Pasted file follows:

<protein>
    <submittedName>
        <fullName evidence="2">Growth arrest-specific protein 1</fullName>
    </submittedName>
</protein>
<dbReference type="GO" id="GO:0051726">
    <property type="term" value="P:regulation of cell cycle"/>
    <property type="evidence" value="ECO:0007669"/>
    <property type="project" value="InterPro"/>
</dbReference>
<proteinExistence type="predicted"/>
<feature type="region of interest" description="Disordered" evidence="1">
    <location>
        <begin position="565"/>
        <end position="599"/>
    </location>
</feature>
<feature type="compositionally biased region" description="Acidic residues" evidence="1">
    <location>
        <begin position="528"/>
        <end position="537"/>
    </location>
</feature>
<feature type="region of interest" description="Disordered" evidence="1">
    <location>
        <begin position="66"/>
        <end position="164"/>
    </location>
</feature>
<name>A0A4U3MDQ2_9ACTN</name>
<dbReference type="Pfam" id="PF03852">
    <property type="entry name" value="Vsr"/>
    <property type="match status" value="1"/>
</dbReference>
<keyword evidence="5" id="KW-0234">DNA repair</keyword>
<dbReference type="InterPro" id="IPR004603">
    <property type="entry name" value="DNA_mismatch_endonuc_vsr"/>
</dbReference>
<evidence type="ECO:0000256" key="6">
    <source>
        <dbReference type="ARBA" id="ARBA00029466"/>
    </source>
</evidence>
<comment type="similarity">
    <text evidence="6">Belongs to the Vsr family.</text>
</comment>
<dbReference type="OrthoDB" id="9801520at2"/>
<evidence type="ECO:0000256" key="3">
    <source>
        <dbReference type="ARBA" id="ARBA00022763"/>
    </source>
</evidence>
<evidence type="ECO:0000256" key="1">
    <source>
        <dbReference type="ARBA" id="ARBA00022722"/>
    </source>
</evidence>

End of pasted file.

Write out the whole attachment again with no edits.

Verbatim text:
<protein>
    <submittedName>
        <fullName evidence="2">Growth arrest-specific protein 1</fullName>
    </submittedName>
</protein>
<dbReference type="GO" id="GO:0051726">
    <property type="term" value="P:regulation of cell cycle"/>
    <property type="evidence" value="ECO:0007669"/>
    <property type="project" value="InterPro"/>
</dbReference>
<proteinExistence type="predicted"/>
<feature type="region of interest" description="Disordered" evidence="1">
    <location>
        <begin position="565"/>
        <end position="599"/>
    </location>
</feature>
<feature type="compositionally biased region" description="Acidic residues" evidence="1">
    <location>
        <begin position="528"/>
        <end position="537"/>
    </location>
</feature>
<feature type="region of interest" description="Disordered" evidence="1">
    <location>
        <begin position="66"/>
        <end position="164"/>
    </location>
</feature>
<name>A0A4U3MDQ2_9ACTN</name>
<dbReference type="Pfam" id="PF03852">
    <property type="entry name" value="Vsr"/>
    <property type="match status" value="1"/>
</dbReference>
<keyword evidence="5" id="KW-0234">DNA repair</keyword>
<dbReference type="InterPro" id="IPR004603">
    <property type="entry name" value="DNA_mismatch_endonuc_vsr"/>
</dbReference>
<evidence type="ECO:0000256" key="6">
    <source>
        <dbReference type="ARBA" id="ARBA00029466"/>
    </source>
</evidence>
<comment type="similarity">
    <text evidence="6">Belongs to the Vsr family.</text>
</comment>
<dbReference type="OrthoDB" id="9801520at2"/>
<evidence type="ECO:0000256" key="3">
    <source>
        <dbReference type="ARBA" id="ARBA00022763"/>
    </source>
</evidence>
<evidence type="ECO:0000256" key="1">
    <source>
        <dbReference type="ARBA" id="ARBA00022722"/>
    </source>
</evidence>